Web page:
Disability News Service News 14th Feb

Parents who home educate disabled children ‘scapegoated’ by commissioner

Families forced into home educating their disabled children because of the lack of support from mainstream schools are among parents who are being “scapegoated” by the children’s commissioner, according to a disabled mum and campaigner.

Anne Longfield, the children’s commissioner for England, published a report last week that calls for action to address the lack of knowledge about the standard of education and safety of the tens of thousands of children currently being home educated.

Research by Channel 4’s Dispatches, for a documentary presented by Longfield (pictured) last week, found that 22 per cent of children withdrawn from school to be home educated in 2017-18 had special educational needs (SEN).

Read the full article here.

‘Delight’ over breakthrough on Welsh independent living scheme closure

Disabled campaigners have welcomed measures that aim to address concerns over the imminent closure of the Welsh government’s independent living grant scheme.

Julie Morgan, the deputy minister for health and social services, has written to council leaders to ask for an immediate “pause” in the closure programme and its replacement with a system of council-funded support.

There will now be new independent assessments for any former recipients of the Welsh Independent Living Grant (WILG) scheme who are unhappy with the new support packages allocated by their local authority.

Read the full article here.

‘Disability Confident’ Arts Council England’s job stats shame

The Arts Council has admitted that only two per cent of its directors – and just three per cent of its managers – are disabled people, despite having achieved “Disability Confident Employer” status under the government’s discredited disability employment scheme.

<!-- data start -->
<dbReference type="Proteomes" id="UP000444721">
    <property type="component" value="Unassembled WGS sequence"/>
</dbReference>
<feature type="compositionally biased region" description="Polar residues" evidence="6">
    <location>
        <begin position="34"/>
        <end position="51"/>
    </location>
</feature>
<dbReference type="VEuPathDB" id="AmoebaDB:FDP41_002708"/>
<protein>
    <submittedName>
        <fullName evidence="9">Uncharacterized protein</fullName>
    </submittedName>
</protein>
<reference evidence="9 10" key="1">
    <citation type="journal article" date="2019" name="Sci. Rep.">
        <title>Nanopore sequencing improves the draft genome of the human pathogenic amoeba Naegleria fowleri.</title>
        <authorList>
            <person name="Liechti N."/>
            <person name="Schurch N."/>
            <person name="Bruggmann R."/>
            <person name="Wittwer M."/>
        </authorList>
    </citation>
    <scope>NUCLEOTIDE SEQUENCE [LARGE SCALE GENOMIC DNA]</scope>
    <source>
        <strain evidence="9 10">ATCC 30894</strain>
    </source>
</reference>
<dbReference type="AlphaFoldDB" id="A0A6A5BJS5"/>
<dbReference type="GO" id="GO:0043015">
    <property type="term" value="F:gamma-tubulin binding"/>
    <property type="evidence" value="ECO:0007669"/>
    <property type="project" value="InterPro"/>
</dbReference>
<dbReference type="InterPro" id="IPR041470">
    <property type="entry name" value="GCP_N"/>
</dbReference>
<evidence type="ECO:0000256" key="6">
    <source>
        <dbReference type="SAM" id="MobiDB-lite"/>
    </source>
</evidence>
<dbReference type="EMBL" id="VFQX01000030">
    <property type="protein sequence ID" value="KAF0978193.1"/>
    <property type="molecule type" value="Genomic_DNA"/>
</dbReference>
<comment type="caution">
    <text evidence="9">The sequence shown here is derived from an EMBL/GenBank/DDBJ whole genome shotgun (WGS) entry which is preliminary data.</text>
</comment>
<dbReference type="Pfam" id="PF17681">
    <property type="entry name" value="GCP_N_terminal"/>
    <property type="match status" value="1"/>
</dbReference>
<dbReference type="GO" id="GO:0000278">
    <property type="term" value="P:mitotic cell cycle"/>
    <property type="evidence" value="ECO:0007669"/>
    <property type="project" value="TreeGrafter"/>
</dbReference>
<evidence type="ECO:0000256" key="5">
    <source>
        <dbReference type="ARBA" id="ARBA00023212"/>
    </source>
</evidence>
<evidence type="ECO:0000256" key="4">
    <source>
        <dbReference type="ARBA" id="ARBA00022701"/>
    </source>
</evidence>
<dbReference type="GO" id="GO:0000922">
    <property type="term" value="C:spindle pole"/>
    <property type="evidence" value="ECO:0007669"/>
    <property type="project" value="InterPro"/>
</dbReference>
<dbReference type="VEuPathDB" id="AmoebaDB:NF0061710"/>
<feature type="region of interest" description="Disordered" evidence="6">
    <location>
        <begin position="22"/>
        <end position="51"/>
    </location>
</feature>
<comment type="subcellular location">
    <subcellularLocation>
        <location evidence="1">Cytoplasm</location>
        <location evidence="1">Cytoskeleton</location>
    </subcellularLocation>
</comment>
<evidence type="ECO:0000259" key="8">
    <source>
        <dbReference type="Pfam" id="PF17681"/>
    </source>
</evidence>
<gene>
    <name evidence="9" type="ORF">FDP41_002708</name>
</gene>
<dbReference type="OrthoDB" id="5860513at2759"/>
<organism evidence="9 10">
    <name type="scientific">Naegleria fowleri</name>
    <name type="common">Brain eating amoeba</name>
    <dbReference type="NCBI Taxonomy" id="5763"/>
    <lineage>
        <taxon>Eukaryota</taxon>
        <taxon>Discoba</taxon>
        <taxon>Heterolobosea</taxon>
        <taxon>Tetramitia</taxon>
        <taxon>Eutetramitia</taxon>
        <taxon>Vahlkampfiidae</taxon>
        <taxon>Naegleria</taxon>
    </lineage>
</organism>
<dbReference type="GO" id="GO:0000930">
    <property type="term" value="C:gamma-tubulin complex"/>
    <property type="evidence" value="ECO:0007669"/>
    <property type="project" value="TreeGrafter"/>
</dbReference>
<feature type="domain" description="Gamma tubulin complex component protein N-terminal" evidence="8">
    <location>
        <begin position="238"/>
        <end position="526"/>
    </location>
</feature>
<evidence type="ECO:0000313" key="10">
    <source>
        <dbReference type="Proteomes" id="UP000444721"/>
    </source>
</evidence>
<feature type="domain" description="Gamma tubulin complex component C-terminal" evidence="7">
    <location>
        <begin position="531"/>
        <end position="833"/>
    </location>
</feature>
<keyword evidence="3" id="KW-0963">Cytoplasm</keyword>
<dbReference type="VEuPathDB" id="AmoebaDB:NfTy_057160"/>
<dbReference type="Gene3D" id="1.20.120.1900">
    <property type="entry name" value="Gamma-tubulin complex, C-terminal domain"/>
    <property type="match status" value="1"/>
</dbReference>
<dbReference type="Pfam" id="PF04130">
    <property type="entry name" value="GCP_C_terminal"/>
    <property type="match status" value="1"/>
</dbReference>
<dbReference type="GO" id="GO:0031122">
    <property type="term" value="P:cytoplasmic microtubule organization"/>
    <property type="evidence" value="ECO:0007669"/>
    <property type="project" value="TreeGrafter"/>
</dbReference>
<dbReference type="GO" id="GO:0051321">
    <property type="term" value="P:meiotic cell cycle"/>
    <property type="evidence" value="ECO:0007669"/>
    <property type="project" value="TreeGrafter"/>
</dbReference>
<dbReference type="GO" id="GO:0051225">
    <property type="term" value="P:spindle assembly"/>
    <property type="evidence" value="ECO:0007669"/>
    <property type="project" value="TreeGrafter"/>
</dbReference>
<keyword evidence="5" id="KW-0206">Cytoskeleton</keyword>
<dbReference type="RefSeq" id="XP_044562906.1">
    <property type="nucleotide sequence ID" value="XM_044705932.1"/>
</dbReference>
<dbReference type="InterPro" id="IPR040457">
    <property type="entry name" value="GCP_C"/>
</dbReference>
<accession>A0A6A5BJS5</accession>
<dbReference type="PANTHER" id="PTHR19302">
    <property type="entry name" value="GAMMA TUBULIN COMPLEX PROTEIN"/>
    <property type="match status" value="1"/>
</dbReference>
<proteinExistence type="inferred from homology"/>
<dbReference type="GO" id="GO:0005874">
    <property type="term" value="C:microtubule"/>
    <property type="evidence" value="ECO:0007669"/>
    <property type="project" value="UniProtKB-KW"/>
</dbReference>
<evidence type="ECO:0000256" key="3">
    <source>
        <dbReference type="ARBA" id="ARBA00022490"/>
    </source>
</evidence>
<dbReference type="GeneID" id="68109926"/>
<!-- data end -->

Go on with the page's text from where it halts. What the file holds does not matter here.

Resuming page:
Arts Council England (ACE) has now become the latest employer to achieve the top two levels of the Disability Confident scheme – including government departments such as the Department for Work and Pensions – despite their own troubling records on disability employment.

The figures came in ACE’s fourth annual diversity report , which showed figures for 2017-18.

Read the full article here.

MP speaks of pride at being dyspraxic at launch of Neurodivergent Labour

A disabled MP has spoken of her pride at being able to speak openly about being dyspraxic, after having to hide her diagnosis from employers for years before she entered parliament.

Emma Lewell-Buck (pictured) was previously a social worker but was “acutely aware that if there were any job cuts that would come around, it would be used against me and I would be the first one in the dole queue”.

She said she used to take work home with her at weekends, work late into the evening and start early in the morning because, like many other disabled people, she felt she had to “go the extra mile” and “work that little bit harder to prove yourself or keep up”.

Read full article here.

Launch of Neurodivergent Labour ‘could be milestone in fight for rights and equality’

The launch of a new user-led political organisation is set to be a “landmark event” for neurodivergent people in the Labour party.

After three years of lobbying, discussions and consultation, disabled party members launched Neurodivergent Labour in central London on Saturday.